April 4 – Keep Looking Through the Windshield

by Cathy Scibelli

Don’t let your rearview mirror be bigger than your windshield.

Anyone attempting to navigate through the rough terrain of a serious or chronic illness will understand that quote in a second. It is so tempting to keep looking in that rearview mirror because the view back there very often is so much more pleasant than what seems to lie ahead. It’s like coming back from a vacation in some tropical resort where everything was sunny, you felt great, and any worries you had in your everyday life were forgotten for a time. You look at the photos of your trip and say, “What I wouldn’t give to be back there again!”

But that quote is right–we can’t let our rearview mirror be bigger than our windshield because that only leads us into a detour where we bump along complaining and pitying ourselves and failing to see some of the great sights that lie ahead and the possibilities that can open up if we focus on the future and stop whining about the life we left behind in that rearview mirror.

In my personal experience, I’ve found the cancer highway is filled with ruts and potholes and dark tunnels. But along the route I’ve also picked up some “hitchhikers” who have turned out to be really fun and inspiring friends. I’ve discovered “new” cousins who I never had the chance to get to know when I was busy speeding along in my life at 100 miles per hour. Now that I’ve slowed down, I see a lot of sights I never noticed.

If I pay attention to what lies ahead, I often discover new avenues for my writing and new opportunities to share my passion for World’s Fair history. I admit that it’s not easy to keep looking ahead and sometimes it’s scary to wonder where the road will end. But it’s still better to keep looking through the windshield than to live regretting what you can never go back to.

Cathy Scibelli is a writer who enjoys exploring new avenues where she can use her experiences of living with metastatic breast cancer to inspire others to continue to “look ahead” with anticipation and not fear.


5 responses to “April 4 – Keep Looking Through the Windshield

  1. Thanks for this reminder, because lately I’ve been missing that stuff in my rear view mirror a lot more than usual, and that’s saying something. And while I know its true that we need to be looking out the windshield more and all that stuff, sometimes it’s hard to do what you know to do. I need to remember that if we’re not looking ot of the windshield enough, we’re likely to crash! So thanks for reminding me.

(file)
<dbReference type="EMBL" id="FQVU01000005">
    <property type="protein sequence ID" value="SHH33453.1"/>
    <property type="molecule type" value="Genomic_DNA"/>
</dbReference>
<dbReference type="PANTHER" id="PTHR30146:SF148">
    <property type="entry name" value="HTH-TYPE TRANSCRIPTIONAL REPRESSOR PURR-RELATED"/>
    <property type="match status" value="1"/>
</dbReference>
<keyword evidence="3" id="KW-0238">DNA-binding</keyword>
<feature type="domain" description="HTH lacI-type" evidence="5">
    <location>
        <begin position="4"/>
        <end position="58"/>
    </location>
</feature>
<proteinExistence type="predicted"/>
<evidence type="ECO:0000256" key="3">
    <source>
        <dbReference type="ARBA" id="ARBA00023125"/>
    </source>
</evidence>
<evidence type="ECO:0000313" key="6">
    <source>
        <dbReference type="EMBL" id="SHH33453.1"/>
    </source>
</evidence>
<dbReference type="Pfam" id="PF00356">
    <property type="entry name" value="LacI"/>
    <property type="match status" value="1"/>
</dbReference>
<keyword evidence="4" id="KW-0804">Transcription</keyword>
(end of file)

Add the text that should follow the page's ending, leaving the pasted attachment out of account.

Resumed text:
2. I understand how hard it is for you, I have several friends with fibromyalgia and I see their struggles. When I was diagnosed with metastatic breast cancer I admit I spent more than a month depressed that I could never go back to a place where I didn’t have a chronic incurable illness. But as time has gone by, I’ve discovered that when you force yourself to focus on the future it really changes your outlook and you discover there’s still a lot you can accomplish and many wonderful surprises along your route. Of course, I run out of gas sometimes and now and then the car breaks down, but we just have to pick up the pieces and keep motoring! 😉

    • Thanks for your kind reply, Cathy. I can’t quite imagine what it would be like to have cancer though my mom did die of bone cancer metasisized from her kidney. That was over 30 years ago and they didn’t have nearly the resources then that they have now. It still seems very recent to me, though. I’ve been working with, around, and through the fibro for about thirty years now and it’s wearing me out. I just wish I could find the energy to focus on the future. “The spirit is willing but the flesh is weak” and it’s that that frustrates me. I want to but I can’t sort of thing. I’ve made a lot of adjustments and I’m running out of room to wriggle. *S* But I havent quit, I just tell myself I’m resting.

  3. A very timely message for me as I grieve my role as therapist after 23 years and yet it being very CLEAR it was time for that phase of my life to end. Still in the process of finding my niche in this phase of life. I know the way will open….

  4. Sam–it’s amazing how time seems to stand still when we lose a loved one. Recently someone asked how long my Mom has been gone and I said it’s been 21 years but it feels like yesterday! Wow, 30 years of living with the fibro, I can understand how you are weary and frustrated! But please hang in there, you sound like a delightful person and the world needs more of those!
    And Woodscrone, I hope you find your niche soon. Maybe you could start a blog that will allow you to still reach out and help others. With all your experience as a therapist, I think you could really make a difference. I found a sort of niche after I was diagnosed with cancer doing a blog that features a tiny (3″) bear as a sidekick to the stories I tell. To my amazement, he has gotten a huge following and it’s really helpful to me when people write and say a certain post gave them a smile or helped them feel better.

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